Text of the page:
[fahr-muh-kuh-pee-uh] /ˌfɑr mə kəˈpi ə/
a book published usually under the jurisdiction of the government and containing a list of drugs, their formulas, methods for making medicinal preparations, requirements and tests for their strength and purity, and other related information.
a stock of drugs.
an authoritative book containing a list of medicinal drugs with their uses, preparation, dosages, formulas, etc
also pharmacopoeia, “official book listing drugs and containing directions for their preparation,” 1620s, from medical Latin, from Greek pharmakopoiia “preparation of drugs,” from pharmakon “drug” (see pharmacy) + poiein “to make” (see poet). First used as a book title by Anutius Foesius (1528-1595) of Basel. Related: Pharmacopeial.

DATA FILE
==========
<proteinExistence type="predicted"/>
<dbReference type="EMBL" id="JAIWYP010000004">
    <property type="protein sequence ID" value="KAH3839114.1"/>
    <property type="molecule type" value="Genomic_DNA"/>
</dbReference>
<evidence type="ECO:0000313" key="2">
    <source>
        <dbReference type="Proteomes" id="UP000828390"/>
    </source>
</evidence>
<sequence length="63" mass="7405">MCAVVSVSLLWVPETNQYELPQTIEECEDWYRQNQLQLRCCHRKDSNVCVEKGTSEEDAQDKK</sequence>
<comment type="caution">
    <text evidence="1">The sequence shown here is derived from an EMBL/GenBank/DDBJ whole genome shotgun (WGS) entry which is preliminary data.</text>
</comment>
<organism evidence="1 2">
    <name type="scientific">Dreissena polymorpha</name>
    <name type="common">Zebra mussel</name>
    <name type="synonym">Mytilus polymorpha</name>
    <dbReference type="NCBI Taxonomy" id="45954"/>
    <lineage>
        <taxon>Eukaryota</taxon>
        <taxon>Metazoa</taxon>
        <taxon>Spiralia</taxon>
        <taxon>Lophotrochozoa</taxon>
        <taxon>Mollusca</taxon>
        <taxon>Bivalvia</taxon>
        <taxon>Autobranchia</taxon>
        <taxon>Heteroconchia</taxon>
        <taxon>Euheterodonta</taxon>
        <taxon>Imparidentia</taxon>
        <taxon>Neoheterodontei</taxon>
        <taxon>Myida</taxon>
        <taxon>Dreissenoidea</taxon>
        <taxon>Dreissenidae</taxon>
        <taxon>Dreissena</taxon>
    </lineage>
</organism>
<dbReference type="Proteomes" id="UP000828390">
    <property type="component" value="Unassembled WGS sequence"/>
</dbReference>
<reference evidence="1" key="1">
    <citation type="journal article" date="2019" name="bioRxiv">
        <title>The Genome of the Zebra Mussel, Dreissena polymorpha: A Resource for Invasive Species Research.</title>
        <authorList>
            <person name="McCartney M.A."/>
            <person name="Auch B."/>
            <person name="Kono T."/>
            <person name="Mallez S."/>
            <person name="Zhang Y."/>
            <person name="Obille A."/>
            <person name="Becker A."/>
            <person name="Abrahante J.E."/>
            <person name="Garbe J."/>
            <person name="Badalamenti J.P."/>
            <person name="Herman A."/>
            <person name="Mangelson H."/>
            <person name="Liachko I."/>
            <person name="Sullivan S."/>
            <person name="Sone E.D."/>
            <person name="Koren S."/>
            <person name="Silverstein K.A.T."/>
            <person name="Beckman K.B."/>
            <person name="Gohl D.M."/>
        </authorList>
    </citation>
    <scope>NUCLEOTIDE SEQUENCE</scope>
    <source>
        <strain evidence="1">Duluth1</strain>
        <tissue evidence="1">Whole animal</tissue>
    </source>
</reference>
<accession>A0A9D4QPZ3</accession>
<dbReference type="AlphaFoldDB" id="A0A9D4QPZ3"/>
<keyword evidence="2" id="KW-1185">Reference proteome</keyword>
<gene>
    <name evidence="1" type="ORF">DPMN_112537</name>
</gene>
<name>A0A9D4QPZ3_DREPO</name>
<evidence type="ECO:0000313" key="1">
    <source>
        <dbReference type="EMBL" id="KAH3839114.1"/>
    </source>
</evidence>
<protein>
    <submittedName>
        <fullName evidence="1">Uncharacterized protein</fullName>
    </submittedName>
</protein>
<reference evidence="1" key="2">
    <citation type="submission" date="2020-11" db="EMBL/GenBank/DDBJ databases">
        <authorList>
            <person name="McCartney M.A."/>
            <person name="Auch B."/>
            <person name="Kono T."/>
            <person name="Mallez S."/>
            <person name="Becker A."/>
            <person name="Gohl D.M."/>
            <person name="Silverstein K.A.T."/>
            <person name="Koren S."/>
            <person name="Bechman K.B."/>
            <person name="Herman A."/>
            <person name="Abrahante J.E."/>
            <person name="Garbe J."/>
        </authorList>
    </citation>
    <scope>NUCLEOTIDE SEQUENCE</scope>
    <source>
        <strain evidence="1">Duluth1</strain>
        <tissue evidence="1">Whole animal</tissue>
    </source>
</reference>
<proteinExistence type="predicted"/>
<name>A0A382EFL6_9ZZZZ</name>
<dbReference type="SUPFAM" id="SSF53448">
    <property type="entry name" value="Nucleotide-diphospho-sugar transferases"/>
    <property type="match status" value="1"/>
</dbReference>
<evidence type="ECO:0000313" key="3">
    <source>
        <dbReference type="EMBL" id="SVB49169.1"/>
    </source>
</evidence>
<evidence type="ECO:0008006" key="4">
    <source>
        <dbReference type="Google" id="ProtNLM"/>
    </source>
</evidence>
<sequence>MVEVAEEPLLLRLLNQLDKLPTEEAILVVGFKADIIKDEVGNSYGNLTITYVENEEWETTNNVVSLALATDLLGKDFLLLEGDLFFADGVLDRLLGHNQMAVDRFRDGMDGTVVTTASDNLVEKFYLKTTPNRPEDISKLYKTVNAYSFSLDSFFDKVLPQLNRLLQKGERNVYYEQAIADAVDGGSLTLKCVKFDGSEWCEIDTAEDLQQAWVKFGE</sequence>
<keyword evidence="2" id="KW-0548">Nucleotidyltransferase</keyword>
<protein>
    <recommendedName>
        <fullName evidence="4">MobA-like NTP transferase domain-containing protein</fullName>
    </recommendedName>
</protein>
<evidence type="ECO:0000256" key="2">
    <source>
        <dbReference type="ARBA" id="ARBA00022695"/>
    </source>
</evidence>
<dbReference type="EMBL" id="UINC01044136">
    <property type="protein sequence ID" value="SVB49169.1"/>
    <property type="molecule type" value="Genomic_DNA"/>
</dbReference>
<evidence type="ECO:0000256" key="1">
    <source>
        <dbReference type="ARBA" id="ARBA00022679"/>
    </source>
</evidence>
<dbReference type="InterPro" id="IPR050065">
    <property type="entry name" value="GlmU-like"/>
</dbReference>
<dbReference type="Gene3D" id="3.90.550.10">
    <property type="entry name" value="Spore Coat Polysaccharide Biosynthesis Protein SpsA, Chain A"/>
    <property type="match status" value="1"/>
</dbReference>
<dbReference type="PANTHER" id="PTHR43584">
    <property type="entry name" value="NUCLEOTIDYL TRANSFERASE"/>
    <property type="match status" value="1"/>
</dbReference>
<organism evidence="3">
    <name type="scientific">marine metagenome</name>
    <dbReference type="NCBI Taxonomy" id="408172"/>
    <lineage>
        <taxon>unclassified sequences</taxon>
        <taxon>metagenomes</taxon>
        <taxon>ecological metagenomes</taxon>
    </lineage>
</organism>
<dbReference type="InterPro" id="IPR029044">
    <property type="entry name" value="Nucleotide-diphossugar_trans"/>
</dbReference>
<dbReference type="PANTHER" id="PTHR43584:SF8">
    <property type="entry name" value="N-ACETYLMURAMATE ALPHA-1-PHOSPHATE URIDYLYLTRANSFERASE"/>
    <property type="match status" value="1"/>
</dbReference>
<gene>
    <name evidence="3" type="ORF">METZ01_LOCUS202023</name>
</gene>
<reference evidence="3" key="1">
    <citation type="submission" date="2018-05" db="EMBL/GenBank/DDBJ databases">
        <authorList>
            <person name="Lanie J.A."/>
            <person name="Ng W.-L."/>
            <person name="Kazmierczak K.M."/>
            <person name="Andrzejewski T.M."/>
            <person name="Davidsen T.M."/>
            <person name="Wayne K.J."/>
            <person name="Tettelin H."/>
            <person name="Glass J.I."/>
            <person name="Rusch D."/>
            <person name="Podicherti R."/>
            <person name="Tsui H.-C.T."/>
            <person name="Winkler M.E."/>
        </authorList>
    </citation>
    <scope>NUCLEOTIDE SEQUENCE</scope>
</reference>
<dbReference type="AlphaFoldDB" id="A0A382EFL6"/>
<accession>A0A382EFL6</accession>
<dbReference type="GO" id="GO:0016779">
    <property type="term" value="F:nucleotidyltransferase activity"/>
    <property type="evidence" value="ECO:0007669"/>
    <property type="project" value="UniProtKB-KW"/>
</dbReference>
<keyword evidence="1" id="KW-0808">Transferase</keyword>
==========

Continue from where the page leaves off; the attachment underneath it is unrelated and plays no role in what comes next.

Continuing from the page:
pharmacopoeia phar·ma·co·poe·ia or phar·ma·co·pe·ia (fär’mə-kə-pē’ə)
pharmacopeial phar·ma·co·pe·ial (fär’mə-kə-pē’əl) adj.
- Pharmacopeial gel
pharmacopeial gel n. A suspension in water of an insoluble hydrated drug in which the particle size approaches or attains colloidal dimensions.
noun a fear of taking drugs, medicine Word Origin pharmaco- ‘medicine’
noun, Psychoanalysis. 1. the time from about age three to five when the genitals become the focus of a child’s sensual pleasure. phallic phase n. In psychoanalytic theory, the stage in psychosexual development, usually occurring between the ages of 3 and 7, when a child’s interest and curiosity are centered around the genital organs and […]